Frank bristled at Frankfurter’s input, though not for the reason that we might expect given what we know of both men. Frank’s Law and the Modern Mind was one of the founding manifestos of the Legal Realist movement. It was Frank, after all, who was supposed to have suggested that judicial decisions hinged on what judges had for breakfast. Frank was irritated at Frankfurter’s insistence that he abandon his theory of the judicial process in order to win his case. But Frank was annoyed with Frankfurter not because he disagreed with his tactical advice. He was angry because he felt that his friend was making such an obvious point that Frank felt his intelligence and legal skills were being insulted.
Clearly wounded, Frank snapped that “my strategy has been exactly that suggested by you, namely, to assert on behalf of the government no more power than is necessary to justify the precise action heretofore taken by it. You ought to know that I do not believe in trying to vindicate abstract principles and that to me the important thing is to win particular cases.” Furthermore, Frank tartly noted that he, unlike his friend the professor, had been practicing law for 21 years and that his strategy was always to “take the homeliest illustrations in the simplest possible English and to bring the facts of the case within the sanction of the least controverted precedents.” This, to Frank, was not contrary to legal realism; it was the very essence of it. Because judges prefer to portray their decisions as flowing from precedent, “it is essential to use the particular kind of jargon and articulate one’s ideas in terms of the particular kind of precedential language that, so far as one can conjecture, will be most pleasing to the particular tribunal to which the argument is addressed.” Frank knew enough not to argue in court that law was all “bunk” and he resented deeply the suggestion that he would be so naïve. Back and forth they went. Over half a dozen letters that winter, the two men bickered over the strength of Frank’s commitment to building traditional legal arguments based on precedent despite his famous academic writing.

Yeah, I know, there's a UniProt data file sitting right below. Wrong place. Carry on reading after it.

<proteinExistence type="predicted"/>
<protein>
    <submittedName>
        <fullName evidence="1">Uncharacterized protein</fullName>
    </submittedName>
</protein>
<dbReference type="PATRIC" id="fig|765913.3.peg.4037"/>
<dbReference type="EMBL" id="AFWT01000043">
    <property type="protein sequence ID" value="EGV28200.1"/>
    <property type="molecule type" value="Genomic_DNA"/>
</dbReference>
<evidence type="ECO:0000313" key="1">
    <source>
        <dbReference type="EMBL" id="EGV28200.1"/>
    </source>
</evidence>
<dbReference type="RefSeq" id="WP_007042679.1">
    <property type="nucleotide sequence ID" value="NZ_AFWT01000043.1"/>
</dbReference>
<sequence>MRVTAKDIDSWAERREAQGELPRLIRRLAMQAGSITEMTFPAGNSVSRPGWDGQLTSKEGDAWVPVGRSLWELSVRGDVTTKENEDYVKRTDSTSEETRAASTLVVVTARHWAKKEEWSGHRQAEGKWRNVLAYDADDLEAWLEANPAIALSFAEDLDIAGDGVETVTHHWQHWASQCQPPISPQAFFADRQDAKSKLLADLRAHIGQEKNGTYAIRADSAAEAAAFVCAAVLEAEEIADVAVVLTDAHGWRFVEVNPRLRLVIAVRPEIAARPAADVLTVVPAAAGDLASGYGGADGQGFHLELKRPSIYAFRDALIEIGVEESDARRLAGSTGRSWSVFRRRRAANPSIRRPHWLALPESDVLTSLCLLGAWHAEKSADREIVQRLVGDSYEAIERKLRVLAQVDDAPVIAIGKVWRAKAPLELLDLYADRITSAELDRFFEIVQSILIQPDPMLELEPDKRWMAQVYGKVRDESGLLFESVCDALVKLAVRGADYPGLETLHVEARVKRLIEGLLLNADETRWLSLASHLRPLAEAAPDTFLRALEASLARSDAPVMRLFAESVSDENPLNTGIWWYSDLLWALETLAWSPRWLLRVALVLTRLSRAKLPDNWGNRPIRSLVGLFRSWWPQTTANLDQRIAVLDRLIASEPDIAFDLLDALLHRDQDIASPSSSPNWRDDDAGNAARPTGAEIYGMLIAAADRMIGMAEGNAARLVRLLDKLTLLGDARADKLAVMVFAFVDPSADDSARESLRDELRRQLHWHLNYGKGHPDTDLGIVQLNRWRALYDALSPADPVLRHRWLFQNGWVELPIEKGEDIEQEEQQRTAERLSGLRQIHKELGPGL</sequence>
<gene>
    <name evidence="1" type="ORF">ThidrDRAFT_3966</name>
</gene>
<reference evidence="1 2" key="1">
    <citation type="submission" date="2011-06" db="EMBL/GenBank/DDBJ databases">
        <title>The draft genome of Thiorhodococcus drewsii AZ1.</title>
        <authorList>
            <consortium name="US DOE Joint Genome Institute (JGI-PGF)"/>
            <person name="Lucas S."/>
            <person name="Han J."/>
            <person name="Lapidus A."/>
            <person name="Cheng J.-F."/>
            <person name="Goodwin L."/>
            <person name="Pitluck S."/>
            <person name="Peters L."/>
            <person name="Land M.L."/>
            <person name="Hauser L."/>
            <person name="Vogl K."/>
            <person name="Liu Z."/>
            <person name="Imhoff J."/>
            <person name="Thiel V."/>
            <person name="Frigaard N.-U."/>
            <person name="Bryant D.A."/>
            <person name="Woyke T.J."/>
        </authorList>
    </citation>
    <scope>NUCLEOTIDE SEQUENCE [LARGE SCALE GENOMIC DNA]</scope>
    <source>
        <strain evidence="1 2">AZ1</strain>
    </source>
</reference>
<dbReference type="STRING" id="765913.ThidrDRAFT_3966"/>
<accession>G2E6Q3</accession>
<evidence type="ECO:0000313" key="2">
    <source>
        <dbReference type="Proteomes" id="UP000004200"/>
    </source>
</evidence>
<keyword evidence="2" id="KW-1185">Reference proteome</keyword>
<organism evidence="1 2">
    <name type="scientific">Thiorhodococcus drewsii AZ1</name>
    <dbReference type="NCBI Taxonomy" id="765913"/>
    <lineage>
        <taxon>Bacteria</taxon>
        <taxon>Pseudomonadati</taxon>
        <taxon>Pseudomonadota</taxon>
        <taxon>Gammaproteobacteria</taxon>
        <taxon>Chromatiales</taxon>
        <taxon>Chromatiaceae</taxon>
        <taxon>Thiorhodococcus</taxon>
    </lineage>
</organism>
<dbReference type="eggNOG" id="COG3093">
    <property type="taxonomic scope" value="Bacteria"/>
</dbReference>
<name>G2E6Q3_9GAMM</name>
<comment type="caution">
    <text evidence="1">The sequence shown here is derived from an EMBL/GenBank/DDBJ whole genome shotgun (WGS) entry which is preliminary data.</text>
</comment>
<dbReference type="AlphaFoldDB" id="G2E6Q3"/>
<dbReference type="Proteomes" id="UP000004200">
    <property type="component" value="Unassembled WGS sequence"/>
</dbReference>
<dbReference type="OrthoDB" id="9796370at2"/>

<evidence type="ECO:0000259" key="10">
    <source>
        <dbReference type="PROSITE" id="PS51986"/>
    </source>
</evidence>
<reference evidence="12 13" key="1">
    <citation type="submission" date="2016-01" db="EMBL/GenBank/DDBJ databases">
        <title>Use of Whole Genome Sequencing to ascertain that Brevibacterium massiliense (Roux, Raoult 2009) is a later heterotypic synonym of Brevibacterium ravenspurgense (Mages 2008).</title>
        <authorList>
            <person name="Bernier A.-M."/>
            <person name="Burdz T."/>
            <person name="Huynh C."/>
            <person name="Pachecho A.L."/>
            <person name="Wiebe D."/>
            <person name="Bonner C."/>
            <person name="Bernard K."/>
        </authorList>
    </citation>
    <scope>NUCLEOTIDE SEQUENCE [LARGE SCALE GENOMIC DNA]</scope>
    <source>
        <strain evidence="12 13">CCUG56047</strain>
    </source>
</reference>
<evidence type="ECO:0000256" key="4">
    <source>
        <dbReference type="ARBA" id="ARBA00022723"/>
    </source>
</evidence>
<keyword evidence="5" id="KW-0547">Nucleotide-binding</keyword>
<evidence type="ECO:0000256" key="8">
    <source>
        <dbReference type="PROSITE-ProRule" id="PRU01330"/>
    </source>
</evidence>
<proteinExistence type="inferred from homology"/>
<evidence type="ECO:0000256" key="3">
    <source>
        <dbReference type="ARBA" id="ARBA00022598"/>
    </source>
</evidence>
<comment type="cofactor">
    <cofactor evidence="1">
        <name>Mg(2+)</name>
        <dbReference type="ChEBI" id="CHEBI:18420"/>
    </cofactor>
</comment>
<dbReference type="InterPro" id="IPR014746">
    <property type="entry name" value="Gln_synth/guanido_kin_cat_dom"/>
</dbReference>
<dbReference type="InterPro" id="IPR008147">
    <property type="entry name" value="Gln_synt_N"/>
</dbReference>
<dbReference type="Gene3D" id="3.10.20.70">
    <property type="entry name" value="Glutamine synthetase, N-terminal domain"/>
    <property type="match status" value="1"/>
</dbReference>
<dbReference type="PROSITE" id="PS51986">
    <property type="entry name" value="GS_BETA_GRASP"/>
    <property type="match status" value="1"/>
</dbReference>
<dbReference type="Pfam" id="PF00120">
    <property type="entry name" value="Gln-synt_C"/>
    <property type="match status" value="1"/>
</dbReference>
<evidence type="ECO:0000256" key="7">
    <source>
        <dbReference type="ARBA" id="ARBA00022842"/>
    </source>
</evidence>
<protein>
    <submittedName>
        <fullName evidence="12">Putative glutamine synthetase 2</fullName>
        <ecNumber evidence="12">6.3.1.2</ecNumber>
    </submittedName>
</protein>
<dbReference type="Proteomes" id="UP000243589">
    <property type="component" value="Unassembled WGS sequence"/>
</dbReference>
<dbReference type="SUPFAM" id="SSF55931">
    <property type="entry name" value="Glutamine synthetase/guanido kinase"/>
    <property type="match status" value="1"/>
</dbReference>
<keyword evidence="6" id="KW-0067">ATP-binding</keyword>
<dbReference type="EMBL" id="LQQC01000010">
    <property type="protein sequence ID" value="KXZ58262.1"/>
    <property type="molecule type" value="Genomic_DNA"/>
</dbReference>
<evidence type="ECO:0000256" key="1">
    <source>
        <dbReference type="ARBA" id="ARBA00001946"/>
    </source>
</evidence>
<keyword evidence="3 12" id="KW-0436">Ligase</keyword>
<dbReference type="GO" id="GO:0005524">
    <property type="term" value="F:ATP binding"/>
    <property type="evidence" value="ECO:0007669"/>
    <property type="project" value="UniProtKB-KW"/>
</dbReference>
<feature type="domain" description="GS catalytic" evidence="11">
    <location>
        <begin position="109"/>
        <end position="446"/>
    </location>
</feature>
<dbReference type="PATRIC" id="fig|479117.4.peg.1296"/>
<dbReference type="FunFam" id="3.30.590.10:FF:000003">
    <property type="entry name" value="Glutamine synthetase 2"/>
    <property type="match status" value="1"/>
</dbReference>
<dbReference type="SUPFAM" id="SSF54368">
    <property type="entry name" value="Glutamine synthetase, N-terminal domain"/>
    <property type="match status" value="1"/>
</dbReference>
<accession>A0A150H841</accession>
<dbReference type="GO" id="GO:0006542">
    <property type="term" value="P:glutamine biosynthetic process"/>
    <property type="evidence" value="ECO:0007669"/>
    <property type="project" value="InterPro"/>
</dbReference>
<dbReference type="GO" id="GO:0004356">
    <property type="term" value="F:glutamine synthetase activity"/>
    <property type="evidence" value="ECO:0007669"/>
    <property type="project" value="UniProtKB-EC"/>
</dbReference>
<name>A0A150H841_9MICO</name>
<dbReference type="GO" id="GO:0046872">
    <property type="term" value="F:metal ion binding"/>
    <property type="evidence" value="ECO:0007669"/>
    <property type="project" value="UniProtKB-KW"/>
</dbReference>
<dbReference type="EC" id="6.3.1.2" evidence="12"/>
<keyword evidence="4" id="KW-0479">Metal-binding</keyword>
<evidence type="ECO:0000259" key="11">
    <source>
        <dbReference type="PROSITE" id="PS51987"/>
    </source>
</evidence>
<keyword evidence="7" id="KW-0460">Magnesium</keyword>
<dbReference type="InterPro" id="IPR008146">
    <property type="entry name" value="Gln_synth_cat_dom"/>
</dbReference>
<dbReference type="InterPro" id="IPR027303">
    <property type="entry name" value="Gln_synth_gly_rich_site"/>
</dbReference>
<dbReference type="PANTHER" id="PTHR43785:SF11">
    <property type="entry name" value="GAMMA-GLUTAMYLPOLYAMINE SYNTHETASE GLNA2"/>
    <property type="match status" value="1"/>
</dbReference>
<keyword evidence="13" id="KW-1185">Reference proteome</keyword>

If this argument strikes a discordant note today, it is because in our standard historical understanding the New Deal brought about a tectonic shift in the constitutional landscape, a shift instigated in part by the cadre of Legal Realists, including Frank and Thurman Arnold, who became key legal strategists within the government and whose disdain for precedent and formalism drove the New Deal’s constitutional revolution. Yet as the argument between Frank and the more conventional Frankfurter shows, even dedicated Realists took as an absolute imperative that they had to portray the New Deal programs as entirely continuous with the past. In the case of the spending programs, anyway, this was not a task they saw as particularly arduous. As Arnold advised Assistant Attorney General Robert Jackson in September 1936 regarding the government’s brief in the Social Security cases, the administration should avoid the suggestion that the Act was in any way going to extend the power of the federal government and should instead emphasize its conformity with past practices. In Arnold’s view, the case for the constitutionality of the program was conclusive based on legal precedent. “There are no cases,” he wrote, “which have to be overruled to sustain the constitutionality of the Act.”
Frank and Frankfurter, Arnold and Jackson, and others such as Alger Hiss at the Agricultural Adjustment Administration and Alexander Holtzoff, Thomas Eliot, and Barbara Armstrong at the Committee for Economic Security were prominent members of a dense network of more anonymous government lawyers that drafted and defended the social welfare programs of the 1930s, including unemployment insurance, old-age benefits, mortgage assistance, farm subsidies, public works programs, and others. These lawyers were spread across a wide range of government departments and agencies in Washington and elsewhere in the country, with centers of gravity at the Justice, Agriculture, and Treasury departments. They were bound together by a constant flow of memoranda, briefs, and meetings from which they formed a loose consensus about how best to draft legislation and to beat back the multitude of court challenges to the New Deal. SL